Bereaved fathers find healing in friendship
The Red Sox were on the screen, and the men had one eye on the game as they shared beer, pizza, wings, and chicken nuggets at Jillian's, in the shadow of Fenway Park.
They also shared stories about their children, the ones who are no longer with them and the ones who are. "My youngest daughter doesn't remember Charlotte very well," said Michael Bigham. Charlotte is his daughter who died unexpectedly at age 6 in August 2004 of malignant hyperthermia, a rare condition that prevents the body from cooling itself.
As Bigham spoke, the others nodded, empathy in their eyes. Some of them related similar experiences with their own children. The men are members of Fathers Forever. In this group of guys, there is no therapist, no mediator, no agenda. It is not a grief group. It is not exactly a men's group, either. "We don't beat drums," Bigham says.
You could call it a fathers' club with impossibly high dues: Each man has lost a child. But the members don't use that euphemism. "Our kids are not lost," says David Domeshek of Medfield, one of the founders. "We know where they are." His daughter, Natasha, was 8 when she complained of a headache and died shortly afterward of a brain aneurysm in 2002.
Each man's story is as painful as the next. Members of Fathers Forever bear witness to one another's grief and to their progress. "It's just a place where you can go where your life experience as a father is normal," says Bigham, one of the four cofounders. "If you were at work and you said, 'I want to talk about my dead daughter,' people would turn to stone."
Fathers Forever grew out of a therapy group in Needham run by psychologist Linda Gudas. In 2004, with her guidance, the men broke off on their own. Membership grew by word of mouth and jumped when they invited an author to speak about men and healing. Today they have 40 men on the e-mail list; six to eight of them attend the monthly breakfasts on a regular basis. The group also has a website, www.fathers-forever.org.
The founders were initially dubious. Grief counseling had not worked for them; they felt it was largely by women, for women. But they soon began to feel the benefits of the group.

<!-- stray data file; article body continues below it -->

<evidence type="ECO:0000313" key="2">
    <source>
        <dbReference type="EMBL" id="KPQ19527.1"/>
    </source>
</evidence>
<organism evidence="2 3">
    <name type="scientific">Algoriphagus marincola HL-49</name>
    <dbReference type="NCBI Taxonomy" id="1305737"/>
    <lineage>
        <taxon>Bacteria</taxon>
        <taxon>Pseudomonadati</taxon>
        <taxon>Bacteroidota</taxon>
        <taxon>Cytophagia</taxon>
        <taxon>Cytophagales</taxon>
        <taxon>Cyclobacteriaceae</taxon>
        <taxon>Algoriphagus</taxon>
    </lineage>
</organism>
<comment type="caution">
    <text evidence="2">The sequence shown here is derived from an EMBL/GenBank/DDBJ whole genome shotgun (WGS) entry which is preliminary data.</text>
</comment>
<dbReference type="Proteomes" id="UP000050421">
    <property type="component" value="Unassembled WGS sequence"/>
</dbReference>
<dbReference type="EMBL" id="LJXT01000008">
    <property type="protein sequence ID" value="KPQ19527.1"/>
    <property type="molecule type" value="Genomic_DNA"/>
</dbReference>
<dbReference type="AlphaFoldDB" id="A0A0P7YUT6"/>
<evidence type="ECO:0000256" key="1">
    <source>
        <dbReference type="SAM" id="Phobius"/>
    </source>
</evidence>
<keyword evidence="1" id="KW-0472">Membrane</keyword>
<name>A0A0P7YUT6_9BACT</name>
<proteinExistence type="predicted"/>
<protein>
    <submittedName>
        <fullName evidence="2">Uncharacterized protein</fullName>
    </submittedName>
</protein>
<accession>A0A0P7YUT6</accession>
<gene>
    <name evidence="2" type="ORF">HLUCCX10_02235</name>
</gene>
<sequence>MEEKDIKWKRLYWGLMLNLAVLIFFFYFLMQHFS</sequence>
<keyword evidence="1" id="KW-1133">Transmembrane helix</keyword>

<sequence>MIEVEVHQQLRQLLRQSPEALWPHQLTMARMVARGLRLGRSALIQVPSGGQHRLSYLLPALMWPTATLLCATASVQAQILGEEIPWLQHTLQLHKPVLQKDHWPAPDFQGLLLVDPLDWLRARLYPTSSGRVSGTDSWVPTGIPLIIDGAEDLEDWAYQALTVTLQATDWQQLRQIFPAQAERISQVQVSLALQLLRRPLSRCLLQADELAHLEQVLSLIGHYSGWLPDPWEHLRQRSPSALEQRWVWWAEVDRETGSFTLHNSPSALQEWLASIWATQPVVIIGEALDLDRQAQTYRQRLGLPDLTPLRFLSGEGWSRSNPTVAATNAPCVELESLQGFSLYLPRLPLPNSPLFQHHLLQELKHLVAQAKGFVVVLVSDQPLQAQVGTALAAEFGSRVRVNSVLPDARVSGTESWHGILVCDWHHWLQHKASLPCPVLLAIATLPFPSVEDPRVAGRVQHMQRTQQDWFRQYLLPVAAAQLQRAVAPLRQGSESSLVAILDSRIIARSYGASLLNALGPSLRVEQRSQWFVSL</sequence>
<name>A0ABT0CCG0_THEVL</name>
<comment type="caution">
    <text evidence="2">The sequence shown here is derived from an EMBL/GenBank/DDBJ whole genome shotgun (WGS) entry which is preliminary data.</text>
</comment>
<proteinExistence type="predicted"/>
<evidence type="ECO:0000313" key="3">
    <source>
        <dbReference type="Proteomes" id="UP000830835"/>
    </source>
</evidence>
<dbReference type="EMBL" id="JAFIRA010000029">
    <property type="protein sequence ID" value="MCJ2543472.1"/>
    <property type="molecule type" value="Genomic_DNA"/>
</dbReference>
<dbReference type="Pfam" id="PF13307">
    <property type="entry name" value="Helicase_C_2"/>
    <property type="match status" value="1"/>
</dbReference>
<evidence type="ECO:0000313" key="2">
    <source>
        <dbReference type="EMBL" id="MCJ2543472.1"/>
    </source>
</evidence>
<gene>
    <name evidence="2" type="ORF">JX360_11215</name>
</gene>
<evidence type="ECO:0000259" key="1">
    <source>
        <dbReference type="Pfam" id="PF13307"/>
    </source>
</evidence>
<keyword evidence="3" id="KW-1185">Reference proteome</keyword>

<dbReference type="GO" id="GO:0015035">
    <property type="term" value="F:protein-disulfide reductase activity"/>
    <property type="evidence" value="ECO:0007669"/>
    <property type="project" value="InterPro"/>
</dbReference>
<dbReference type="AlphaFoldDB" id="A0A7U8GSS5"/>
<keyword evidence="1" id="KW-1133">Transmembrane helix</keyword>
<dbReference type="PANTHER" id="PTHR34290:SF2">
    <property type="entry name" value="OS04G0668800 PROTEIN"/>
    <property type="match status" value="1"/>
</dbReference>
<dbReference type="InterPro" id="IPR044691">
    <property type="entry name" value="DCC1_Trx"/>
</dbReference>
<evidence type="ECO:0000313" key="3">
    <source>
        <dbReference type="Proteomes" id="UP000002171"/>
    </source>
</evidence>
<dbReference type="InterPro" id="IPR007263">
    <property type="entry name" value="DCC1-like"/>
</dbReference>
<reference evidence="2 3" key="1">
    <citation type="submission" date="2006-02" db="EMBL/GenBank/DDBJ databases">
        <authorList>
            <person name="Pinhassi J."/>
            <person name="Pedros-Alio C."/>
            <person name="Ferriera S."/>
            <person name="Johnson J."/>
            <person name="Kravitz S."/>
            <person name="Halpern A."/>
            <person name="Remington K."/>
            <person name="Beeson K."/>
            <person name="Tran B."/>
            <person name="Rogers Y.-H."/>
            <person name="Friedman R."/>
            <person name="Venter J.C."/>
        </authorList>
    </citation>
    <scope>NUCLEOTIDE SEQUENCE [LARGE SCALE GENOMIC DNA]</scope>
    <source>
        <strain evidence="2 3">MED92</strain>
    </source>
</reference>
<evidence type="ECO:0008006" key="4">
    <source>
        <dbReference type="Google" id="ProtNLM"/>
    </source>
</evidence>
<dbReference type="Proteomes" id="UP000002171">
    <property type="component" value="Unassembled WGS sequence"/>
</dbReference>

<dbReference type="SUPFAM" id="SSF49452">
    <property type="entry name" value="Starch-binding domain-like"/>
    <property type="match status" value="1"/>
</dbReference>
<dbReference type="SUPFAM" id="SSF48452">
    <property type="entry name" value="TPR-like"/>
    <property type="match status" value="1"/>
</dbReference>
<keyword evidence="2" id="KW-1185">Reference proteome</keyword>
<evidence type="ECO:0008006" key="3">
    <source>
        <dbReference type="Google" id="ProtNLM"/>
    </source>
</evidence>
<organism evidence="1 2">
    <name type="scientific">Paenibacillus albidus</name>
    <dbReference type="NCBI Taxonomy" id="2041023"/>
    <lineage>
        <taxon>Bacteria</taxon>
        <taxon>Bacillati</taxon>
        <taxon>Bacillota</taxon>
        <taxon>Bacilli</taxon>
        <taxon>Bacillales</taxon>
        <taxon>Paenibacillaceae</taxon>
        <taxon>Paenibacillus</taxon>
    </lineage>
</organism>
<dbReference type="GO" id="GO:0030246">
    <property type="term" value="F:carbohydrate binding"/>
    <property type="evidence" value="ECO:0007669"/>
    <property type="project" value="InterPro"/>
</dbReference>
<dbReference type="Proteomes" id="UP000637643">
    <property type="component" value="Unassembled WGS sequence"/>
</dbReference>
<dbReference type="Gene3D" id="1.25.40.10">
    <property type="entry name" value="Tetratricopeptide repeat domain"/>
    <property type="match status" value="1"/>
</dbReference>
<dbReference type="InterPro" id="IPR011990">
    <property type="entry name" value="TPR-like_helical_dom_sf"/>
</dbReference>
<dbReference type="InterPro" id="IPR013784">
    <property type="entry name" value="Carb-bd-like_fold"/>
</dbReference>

For Bigham, it was a tutorial of sorts, taught by those whose children had died before his daughter. "They looked more normal than I felt," he says. "I had a sense of a road map out of here, light at the end of this deep tunnel I'm in."
As time went on, the men realized that they were consoling, teaching, and learning from one another more than they had in any counseling session. But they do not just sit around talking. They do stuff: hiking, dining, shooting pool, drinking beer, going for an overnight in New Hampshire. Paintball is on next month's agenda.
That, says therapist Thomas Golden, is one difference between male and female grieving. Women tend to interact through talking, men through action. "What men need is to be shoulder to shoulder with other men who are going through the same thing," says Golden, who spoke to the group about his book, "Swallowed by a Snake: The Gift of the Masculine Side of Healing."
Ted Price and Craig Luhrmann share an interest in scuba diving and have made a date for an outing in Gloucester. "It's probably tempting to ignore what we have in common and just do the fun stuff," says Price, a lawyer who lives in Wayland. His 4-month-old son, Adam, died in 2003 from mitochondrial disease. "But we all know what brings us together, and we're not afraid to talk about it."
Luhrmann's 5-year-old daughter, Amilia, was killed on Memorial Day weekend 2003 in a propane gas explosion that leveled the family's lake house in New Hampshire. A contractor had left a gas line open.
Luhrmann, another cofounder, says the group has been invaluable to him. "Men don't have close friends," says Lurhmann, an
At the monthly breakfasts, there are common themes: an anniversary of a death, a project honoring their child, surviving children, wives, jobs. Or they may discuss the Red Sox, the economy, trips, wherever talk takes them.